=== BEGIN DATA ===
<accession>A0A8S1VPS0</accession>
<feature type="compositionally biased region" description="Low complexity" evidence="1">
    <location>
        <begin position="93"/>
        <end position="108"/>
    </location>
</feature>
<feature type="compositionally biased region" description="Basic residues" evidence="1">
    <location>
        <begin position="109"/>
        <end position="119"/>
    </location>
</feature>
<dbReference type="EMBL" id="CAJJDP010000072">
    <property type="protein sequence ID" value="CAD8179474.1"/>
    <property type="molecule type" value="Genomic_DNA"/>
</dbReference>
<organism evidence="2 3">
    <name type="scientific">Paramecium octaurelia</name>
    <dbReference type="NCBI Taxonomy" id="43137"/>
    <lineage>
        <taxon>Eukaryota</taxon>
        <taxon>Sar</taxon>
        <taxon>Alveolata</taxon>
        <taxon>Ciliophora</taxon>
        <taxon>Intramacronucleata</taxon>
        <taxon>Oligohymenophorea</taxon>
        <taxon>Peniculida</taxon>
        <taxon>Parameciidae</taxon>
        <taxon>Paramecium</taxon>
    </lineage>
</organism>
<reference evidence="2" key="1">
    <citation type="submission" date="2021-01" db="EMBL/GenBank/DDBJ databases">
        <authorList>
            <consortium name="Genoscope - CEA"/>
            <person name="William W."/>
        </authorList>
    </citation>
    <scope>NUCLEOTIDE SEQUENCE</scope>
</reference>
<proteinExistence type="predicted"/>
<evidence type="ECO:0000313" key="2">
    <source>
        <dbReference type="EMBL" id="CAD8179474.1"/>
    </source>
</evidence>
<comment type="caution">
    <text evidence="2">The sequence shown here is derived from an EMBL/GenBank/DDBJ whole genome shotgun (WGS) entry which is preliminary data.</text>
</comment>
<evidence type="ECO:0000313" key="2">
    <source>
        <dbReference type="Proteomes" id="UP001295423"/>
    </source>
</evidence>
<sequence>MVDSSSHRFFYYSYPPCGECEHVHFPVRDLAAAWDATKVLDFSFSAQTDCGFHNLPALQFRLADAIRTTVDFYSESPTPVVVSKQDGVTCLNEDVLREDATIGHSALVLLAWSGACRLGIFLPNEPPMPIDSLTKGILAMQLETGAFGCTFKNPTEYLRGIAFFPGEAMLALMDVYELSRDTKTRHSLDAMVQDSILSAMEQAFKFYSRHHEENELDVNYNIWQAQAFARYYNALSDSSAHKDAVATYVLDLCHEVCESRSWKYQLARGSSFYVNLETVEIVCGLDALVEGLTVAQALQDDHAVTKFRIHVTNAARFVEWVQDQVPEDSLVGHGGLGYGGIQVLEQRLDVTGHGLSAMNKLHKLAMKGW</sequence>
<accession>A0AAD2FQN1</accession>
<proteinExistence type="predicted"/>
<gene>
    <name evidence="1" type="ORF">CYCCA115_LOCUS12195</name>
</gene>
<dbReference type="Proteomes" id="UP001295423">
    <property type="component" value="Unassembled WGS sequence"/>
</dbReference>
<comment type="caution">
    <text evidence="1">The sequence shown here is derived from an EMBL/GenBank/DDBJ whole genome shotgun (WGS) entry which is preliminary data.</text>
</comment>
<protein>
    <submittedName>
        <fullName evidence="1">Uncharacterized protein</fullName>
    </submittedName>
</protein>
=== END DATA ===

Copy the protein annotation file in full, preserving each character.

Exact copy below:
<accession>A0A8S1VPS0</accession>
<feature type="compositionally biased region" description="Low complexity" evidence="1">
    <location>
        <begin position="93"/>
        <end position="108"/>
    </location>
</feature>
<feature type="compositionally biased region" description="Basic residues" evidence="1">
    <location>
        <begin position="109"/>
        <end position="119"/>
    </location>
</feature>
<dbReference type="EMBL" id="CAJJDP010000072">
    <property type="protein sequence ID" value="CAD8179474.1"/>
    <property type="molecule type" value="Genomic_DNA"/>
</dbReference>
<organism evidence="2 3">
    <name type="scientific">Paramecium octaurelia</name>
    <dbReference type="NCBI Taxonomy" id="43137"/>
    <lineage>
        <taxon>Eukaryota</taxon>
        <taxon>Sar</taxon>
        <taxon>Alveolata</taxon>
        <taxon>Ciliophora</taxon>
        <taxon>Intramacronucleata</taxon>
        <taxon>Oligohymenophorea</taxon>
        <taxon>Peniculida</taxon>
        <taxon>Parameciidae</taxon>
        <taxon>Paramecium</taxon>
    </lineage>
</organism>
<reference evidence="2" key="1">
    <citation type="submission" date="2021-01" db="EMBL/GenBank/DDBJ databases">
        <authorList>
            <consortium name="Genoscope - CEA"/>
            <person name="William W."/>
        </authorList>
    </citation>
    <scope>NUCLEOTIDE SEQUENCE</scope>
</reference>
<proteinExistence type="predicted"/>
<evidence type="ECO:0000313" key="2">
    <source>
        <dbReference type="EMBL" id="CAD8179474.1"/>
    </source>
</evidence>
<comment type="caution">
    <text evidence="2">The sequence shown here is derived from an EMBL/GenBank/DDBJ whole genome shotgun (WGS) entry which is preliminary data.</text>
</comment>
<evidence type="ECO:0000313" key="2">
    <source>
        <dbReference type="Proteomes" id="UP001295423"/>
    </source>
</evidence>
<sequence>MVDSSSHRFFYYSYPPCGECEHVHFPVRDLAAAWDATKVLDFSFSAQTDCGFHNLPALQFRLADAIRTTVDFYSESPTPVVVSKQDGVTCLNEDVLREDATIGHSALVLLAWSGACRLGIFLPNEPPMPIDSLTKGILAMQLETGAFGCTFKNPTEYLRGIAFFPGEAMLALMDVYELSRDTKTRHSLDAMVQDSILSAMEQAFKFYSRHHEENELDVNYNIWQAQAFARYYNALSDSSAHKDAVATYVLDLCHEVCESRSWKYQLARGSSFYVNLETVEIVCGLDALVEGLTVAQALQDDHAVTKFRIHVTNAARFVEWVQDQVPEDSLVGHGGLGYGGIQVLEQRLDVTGHGLSAMNKLHKLAMKGW</sequence>
<accession>A0AAD2FQN1</accession>
<proteinExistence type="predicted"/>
<gene>
    <name evidence="1" type="ORF">CYCCA115_LOCUS12195</name>
</gene>
<dbReference type="Proteomes" id="UP001295423">
    <property type="component" value="Unassembled WGS sequence"/>
</dbReference>
<comment type="caution">
    <text evidence="1">The sequence shown here is derived from an EMBL/GenBank/DDBJ whole genome shotgun (WGS) entry which is preliminary data.</text>
</comment>
<protein>
    <submittedName>
        <fullName evidence="1">Uncharacterized protein</fullName>
    </submittedName>
</protein>